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Finger jigs are used to guide carefully made patterns on the bandsaw. The finger spaces the pattern just slightly away from the bandsaw blade, leaving a small amount of material to be worked by hand, or as I frequently do, shaped by a router outfitted with a flush-trimming bit. The pattern works with both the bandsaw and the router. This is a great technique for making multiples of curved chair parts such as rails or stretchers.
Click to enlarge.
The blade is positioned within the notch at the end of the finger. The distance the finger protrudes past the blade determines the amount of wood overhanging the edge of the pattern when the cut is complete. The ends of the finger should be curved slightly tighter than any curve on the pattern.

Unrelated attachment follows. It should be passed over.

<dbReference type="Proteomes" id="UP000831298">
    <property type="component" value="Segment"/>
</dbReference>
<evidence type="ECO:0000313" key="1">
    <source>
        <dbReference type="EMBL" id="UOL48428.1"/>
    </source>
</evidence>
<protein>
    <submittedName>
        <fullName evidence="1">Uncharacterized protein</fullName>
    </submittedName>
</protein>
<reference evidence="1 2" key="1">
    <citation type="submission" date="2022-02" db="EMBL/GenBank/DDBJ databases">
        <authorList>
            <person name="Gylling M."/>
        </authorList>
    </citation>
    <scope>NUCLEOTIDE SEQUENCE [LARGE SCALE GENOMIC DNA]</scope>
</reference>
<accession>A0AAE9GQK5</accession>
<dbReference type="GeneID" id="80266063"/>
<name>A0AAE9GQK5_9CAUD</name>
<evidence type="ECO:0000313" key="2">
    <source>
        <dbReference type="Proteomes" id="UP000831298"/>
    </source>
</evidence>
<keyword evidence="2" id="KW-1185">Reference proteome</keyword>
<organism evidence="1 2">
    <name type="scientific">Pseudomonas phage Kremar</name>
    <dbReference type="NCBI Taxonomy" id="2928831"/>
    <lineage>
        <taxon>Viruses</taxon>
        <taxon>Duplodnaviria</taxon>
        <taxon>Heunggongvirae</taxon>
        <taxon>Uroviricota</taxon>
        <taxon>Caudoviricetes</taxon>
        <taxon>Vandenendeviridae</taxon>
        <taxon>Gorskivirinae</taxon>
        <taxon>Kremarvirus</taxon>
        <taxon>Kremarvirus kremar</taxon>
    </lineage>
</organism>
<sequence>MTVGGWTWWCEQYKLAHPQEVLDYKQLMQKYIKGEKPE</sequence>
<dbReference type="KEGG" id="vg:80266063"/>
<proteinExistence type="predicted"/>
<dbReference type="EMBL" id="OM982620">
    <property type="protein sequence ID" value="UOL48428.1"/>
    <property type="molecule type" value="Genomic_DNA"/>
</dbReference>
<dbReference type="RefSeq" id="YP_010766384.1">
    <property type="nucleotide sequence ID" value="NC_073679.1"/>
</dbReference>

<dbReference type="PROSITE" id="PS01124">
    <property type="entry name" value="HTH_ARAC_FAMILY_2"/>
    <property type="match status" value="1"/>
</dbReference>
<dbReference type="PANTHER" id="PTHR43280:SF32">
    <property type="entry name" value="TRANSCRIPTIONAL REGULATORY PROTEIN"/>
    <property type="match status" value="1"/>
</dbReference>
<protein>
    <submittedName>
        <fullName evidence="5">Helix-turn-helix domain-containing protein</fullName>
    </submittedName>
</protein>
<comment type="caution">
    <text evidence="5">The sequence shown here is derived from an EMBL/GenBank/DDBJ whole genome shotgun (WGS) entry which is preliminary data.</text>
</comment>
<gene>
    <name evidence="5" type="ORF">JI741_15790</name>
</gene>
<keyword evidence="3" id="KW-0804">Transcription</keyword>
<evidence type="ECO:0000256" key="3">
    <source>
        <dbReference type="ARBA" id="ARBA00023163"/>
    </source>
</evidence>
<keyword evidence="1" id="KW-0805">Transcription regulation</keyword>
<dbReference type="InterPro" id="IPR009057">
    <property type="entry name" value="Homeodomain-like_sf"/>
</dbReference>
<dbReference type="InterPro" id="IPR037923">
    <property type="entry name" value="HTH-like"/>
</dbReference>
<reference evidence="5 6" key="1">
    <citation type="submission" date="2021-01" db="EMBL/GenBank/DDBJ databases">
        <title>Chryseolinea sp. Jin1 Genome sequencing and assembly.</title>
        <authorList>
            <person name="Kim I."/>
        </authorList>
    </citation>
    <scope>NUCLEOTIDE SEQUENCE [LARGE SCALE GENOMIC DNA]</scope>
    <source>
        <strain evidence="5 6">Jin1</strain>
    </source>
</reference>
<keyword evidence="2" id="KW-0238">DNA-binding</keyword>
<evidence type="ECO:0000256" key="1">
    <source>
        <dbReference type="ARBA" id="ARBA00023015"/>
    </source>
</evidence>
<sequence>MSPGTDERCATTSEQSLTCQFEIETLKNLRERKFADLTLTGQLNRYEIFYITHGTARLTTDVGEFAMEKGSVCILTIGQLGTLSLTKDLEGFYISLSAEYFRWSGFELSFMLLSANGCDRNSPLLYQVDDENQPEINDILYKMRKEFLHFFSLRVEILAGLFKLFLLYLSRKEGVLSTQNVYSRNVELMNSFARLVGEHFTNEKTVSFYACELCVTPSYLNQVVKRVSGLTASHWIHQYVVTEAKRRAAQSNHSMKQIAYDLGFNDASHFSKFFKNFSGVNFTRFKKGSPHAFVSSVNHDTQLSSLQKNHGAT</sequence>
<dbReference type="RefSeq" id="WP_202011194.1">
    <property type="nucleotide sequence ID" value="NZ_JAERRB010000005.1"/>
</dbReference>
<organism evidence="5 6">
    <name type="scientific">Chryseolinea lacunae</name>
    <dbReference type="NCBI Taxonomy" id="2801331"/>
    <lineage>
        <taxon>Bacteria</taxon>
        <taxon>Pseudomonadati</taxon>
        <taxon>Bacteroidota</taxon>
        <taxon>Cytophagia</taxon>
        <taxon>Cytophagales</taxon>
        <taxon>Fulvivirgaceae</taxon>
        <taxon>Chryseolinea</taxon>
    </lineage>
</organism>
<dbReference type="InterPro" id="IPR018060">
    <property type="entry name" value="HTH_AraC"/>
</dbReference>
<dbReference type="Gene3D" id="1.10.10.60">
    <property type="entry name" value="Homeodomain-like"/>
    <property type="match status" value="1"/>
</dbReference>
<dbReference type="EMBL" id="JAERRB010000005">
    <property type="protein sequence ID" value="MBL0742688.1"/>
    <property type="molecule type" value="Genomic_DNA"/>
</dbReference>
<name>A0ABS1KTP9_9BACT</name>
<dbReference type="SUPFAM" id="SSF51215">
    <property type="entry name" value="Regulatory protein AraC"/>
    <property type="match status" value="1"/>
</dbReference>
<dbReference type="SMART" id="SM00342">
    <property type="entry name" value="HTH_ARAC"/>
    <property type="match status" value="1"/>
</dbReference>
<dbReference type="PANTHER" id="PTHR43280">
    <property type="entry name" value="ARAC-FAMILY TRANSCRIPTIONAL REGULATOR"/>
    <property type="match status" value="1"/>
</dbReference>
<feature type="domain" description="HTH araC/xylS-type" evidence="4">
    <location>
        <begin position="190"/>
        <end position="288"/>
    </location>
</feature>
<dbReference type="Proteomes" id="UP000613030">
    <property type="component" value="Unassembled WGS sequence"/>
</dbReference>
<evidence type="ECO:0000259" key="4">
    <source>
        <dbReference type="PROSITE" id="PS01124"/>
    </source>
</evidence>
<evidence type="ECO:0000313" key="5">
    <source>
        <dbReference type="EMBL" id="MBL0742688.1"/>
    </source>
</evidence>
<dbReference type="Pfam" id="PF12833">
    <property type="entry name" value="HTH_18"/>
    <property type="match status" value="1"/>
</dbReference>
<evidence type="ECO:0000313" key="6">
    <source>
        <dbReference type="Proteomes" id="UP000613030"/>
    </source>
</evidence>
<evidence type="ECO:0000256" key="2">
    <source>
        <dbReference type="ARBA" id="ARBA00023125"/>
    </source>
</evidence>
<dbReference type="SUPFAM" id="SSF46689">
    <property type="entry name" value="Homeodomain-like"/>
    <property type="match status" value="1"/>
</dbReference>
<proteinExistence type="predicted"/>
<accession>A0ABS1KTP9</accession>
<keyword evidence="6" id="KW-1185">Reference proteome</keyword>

Complex curves can be bandsawn by positioning the pattern and the finger jig above the stock so that the contact between the finger and pattern is visible. It’s a little trickier to secure the stock to the pattern in this case. If you don’t mind the holes, screws through the face of the stock can be used. If holes are a problem, hold the stock to the pattern with wedges or dowels, as shown below or in the plan above.
Raise the finger to cut complex curves. Adding a block to raise the finger jig, and placing the pattern atop the workpiece, makes it easier to keep the pattern on track. Click to enlarge.
The pattern also doubles as a router template to quickly clean up the bandsawn edges. A pattern-routing bit rides along the pattern, trimming the workpiece to its final shape.
-Excerpt from Five Essential Bandsaw Jigs, FWW #180
Photos: Marcia Ryan
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